A response to the viral “6%” post about COVID deaths

OPINION

BY JOSH STEVENSON

A viral social media post (which has been removed by Twitter) has brought a lot of new attention to the issue of the underlying “cause of death” for COVID-associated deaths. We think this is an important issue as well and want to provide some corrections and context based on the data we have seen.

1) This data is not “new”: The CDC has published this information for several months at least, and what’s correct is that 6% of COVID deaths had zero comorbidities and listed COVID as the only cause of death.

2) It’s incorrect to say that because only 6% had no other contributing factors, the rest didn’t die of COVID. The other contributing factors range from minor to major, but that does not eliminate COVID. Declaring that the other 94% of deaths were not COVID deaths is a very misleading and erroneous analysis of the data.

3) “Comorbidities” are common for other causes of death as well, meaning it’s common that there are multiple contributing factors to deaths from other diseases. The reality is that health conditions classified as comorbidities contributing to mortality are common among many Americans, and downplaying the deaths with comorbidities as unrelated to COVID is not accurate. A lot of otherwise healthy folks have something that could be classified as a comorbidity.

4) There is a real issue with wide variance in how states count COVID deaths, as well as variability by countries. As an example, the UK had to revise the way they counted them because some people who had fully recovered from COVID but later died of something completely unrelated were being included in the counts.

5) Anyone deep diving into this issue should be aware of a practice called “Death Certificate Matching.” The practice is used by many different states and municipalities right now in assessing COVID death counts. Arizona and other states have been doing this and disclosing the practice. Hospitals get reimbursed by CMS (the U.S. Centers for Medicare & Medicaid Services) the same way that other insurers do–through Medical Billing Codes (ICD-10 Codes). The purpose of the codes is to provide a full picture of what the patient was treated for and any possible factors relating to the care they received at a hospital. This ensures the insurer is getting the full picture and is more likely to approve the claim. A person can have the COVID-19 code that merely indicates a positive test and be receiving care for something completely unrelated. Normally this would not be an issue, as it’s important to show the full clinical picture of a patient. However, this has inadvertently created an incentive for hospitals to count every possible COVID patient, regardless of whether it drove the primary treatment or not.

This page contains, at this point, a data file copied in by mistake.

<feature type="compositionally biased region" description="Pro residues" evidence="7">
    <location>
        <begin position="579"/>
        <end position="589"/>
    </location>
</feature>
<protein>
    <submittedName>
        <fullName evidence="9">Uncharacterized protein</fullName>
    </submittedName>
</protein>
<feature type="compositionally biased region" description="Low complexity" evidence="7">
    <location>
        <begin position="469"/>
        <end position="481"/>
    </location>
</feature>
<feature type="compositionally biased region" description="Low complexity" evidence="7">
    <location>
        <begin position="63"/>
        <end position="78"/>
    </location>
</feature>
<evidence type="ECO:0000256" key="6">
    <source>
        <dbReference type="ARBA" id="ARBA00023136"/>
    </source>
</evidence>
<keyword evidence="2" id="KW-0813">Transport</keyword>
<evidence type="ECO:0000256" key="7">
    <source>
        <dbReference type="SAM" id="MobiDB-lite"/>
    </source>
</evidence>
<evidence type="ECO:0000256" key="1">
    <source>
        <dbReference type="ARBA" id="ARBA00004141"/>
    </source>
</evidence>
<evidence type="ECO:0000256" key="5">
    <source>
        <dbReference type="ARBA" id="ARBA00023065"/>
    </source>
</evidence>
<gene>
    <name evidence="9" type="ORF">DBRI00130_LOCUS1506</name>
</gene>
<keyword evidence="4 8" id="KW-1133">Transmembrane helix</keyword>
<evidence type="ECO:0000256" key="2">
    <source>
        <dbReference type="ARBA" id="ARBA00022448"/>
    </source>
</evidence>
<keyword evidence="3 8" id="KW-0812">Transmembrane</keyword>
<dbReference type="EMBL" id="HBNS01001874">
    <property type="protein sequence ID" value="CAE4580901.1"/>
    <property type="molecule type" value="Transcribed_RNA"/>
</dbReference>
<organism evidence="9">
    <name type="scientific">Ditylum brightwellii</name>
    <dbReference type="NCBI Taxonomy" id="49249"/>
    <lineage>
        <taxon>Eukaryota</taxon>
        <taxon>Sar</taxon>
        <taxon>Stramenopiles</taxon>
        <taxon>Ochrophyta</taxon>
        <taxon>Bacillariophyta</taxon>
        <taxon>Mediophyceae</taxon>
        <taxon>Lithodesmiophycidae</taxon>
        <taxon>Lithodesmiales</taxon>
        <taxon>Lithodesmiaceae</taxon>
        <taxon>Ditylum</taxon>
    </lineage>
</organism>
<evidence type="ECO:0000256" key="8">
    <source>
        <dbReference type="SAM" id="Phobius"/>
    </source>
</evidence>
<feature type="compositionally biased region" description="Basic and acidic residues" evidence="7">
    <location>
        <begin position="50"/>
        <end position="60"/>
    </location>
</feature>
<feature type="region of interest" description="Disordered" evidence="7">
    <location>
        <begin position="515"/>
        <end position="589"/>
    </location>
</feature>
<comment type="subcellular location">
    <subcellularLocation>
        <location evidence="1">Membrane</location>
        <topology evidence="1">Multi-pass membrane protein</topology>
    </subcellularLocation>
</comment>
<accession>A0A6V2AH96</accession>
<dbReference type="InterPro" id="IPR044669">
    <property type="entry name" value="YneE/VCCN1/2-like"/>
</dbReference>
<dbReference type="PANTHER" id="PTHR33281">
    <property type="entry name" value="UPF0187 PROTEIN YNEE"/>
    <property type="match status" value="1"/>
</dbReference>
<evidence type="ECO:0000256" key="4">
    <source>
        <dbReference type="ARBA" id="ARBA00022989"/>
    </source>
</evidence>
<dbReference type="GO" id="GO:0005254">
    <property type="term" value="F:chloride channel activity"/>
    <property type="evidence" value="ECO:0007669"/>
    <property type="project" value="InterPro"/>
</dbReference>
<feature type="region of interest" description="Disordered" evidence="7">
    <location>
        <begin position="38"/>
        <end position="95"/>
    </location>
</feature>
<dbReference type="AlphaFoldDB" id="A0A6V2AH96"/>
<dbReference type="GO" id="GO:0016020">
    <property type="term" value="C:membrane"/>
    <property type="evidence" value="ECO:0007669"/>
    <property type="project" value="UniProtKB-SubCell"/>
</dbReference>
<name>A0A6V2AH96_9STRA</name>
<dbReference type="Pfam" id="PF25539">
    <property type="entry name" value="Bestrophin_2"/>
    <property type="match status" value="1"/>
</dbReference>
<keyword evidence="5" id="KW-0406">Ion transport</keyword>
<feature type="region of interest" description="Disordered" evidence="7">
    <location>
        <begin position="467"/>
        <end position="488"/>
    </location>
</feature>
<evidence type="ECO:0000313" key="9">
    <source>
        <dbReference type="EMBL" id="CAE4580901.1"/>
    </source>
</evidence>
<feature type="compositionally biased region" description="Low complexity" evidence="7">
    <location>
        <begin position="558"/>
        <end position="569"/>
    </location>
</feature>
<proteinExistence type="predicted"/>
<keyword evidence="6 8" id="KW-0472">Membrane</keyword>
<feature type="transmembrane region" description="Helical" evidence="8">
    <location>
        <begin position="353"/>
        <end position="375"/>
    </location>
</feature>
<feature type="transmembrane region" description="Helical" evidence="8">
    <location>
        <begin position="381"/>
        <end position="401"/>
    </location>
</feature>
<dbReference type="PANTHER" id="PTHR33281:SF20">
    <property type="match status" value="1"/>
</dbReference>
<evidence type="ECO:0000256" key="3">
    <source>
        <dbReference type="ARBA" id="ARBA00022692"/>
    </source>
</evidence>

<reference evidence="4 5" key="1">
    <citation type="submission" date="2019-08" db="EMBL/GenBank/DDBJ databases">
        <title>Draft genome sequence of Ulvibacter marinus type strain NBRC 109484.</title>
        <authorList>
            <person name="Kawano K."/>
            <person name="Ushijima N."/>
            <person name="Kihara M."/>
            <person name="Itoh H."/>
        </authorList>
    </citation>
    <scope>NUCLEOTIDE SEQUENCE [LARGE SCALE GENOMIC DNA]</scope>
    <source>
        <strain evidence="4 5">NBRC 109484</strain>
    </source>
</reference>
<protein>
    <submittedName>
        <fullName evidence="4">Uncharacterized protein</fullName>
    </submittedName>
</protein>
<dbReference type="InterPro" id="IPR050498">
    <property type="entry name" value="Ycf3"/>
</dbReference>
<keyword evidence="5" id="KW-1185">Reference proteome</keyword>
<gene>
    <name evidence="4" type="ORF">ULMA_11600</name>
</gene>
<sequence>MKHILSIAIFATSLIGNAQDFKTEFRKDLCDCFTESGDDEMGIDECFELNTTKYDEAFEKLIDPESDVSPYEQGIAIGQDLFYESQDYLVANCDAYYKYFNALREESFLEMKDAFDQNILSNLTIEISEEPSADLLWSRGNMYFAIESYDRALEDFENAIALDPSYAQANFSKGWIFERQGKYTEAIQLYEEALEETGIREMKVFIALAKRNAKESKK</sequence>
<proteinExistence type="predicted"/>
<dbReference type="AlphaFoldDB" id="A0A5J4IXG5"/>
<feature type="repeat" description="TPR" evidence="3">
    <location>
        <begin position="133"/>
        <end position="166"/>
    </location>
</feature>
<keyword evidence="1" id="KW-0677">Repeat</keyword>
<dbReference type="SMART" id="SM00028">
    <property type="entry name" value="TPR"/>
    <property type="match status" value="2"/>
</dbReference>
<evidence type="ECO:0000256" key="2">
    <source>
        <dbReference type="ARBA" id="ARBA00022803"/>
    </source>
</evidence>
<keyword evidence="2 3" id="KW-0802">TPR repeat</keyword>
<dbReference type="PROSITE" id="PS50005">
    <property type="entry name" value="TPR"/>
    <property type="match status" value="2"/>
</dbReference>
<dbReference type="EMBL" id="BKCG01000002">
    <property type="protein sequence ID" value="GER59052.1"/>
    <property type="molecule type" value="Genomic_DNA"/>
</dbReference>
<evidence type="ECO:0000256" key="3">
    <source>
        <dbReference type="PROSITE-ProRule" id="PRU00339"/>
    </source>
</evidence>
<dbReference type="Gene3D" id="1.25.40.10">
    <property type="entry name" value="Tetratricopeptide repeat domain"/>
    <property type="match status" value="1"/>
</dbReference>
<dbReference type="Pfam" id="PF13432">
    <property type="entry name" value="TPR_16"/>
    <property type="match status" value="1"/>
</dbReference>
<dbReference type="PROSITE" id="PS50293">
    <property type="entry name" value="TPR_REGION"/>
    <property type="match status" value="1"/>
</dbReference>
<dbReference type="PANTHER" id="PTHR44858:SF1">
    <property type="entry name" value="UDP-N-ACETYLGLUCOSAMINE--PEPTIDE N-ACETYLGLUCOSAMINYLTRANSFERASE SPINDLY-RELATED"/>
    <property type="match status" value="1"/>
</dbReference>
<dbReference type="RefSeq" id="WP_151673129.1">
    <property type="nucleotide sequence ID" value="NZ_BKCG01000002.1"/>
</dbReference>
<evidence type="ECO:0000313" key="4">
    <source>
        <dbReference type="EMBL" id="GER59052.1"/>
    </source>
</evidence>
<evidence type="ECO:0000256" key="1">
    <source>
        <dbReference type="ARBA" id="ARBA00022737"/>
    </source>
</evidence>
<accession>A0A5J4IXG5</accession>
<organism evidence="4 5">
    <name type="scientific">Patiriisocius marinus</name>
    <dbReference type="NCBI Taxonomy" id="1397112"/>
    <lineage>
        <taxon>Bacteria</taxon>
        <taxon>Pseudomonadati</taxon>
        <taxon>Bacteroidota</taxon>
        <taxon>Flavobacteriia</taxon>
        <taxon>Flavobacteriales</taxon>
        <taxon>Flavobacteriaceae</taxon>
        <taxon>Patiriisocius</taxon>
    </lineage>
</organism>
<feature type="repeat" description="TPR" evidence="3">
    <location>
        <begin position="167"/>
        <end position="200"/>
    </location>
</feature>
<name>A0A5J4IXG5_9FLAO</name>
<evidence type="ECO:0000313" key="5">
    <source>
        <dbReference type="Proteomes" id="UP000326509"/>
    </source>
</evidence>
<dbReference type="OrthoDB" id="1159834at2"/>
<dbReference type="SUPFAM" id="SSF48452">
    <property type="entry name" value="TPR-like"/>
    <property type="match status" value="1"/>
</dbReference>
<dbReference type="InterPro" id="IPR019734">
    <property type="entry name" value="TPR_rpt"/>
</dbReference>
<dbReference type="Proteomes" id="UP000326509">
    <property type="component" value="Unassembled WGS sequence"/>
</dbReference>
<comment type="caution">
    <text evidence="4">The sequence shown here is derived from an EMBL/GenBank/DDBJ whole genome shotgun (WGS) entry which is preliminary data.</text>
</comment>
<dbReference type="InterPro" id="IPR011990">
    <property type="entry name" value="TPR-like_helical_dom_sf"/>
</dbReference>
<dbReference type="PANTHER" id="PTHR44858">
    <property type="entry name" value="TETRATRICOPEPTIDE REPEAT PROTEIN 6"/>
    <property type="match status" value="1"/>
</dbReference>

This is an important issue that raises ethical concerns about how to count deaths, especially when hospitals are struggling financially and need every penny they can get from CMS for COVID-related care to compensate for lost revenue due to government-enforced healthcare procedure delays/reductions. Death Certificate Matching is an important issue for bioethicists to address and hopefully come to a consensus on what is the best practice for counting deaths in a standardized way across the U.S.

6) The issue of properly accounting for the cost of lives due to any cause brings up a very important issue that needs to be discussed: the impacts of COVID policies on health and life that are not caused by COVID itself, but by secondary effects. Many people avoided life-saving critical care during the early “flatten the curve” movement, and some are still afraid to go to the hospital, either because they are worried about infection or because they cannot have family members with them. Sadly, we are seeing spikes in teen suicide, increased overdoses in an opioid epidemic that pre-dates COVID, increases in domestic abuse and violent crime, and also mysteriously-excess deaths in age groups that COVID does not account for. Some of these can be explained by the aforementioned reasons, but we don’t have a real-time data dashboard on those causes of death like we do with COVID. Imagine if we did! This highlights the importance of focusing on preserving life at all levels of society and trying to prevent as much death as possible from ALL causes, not just COVID. That is a balancing act that must be considered by policy makers and citizens alike.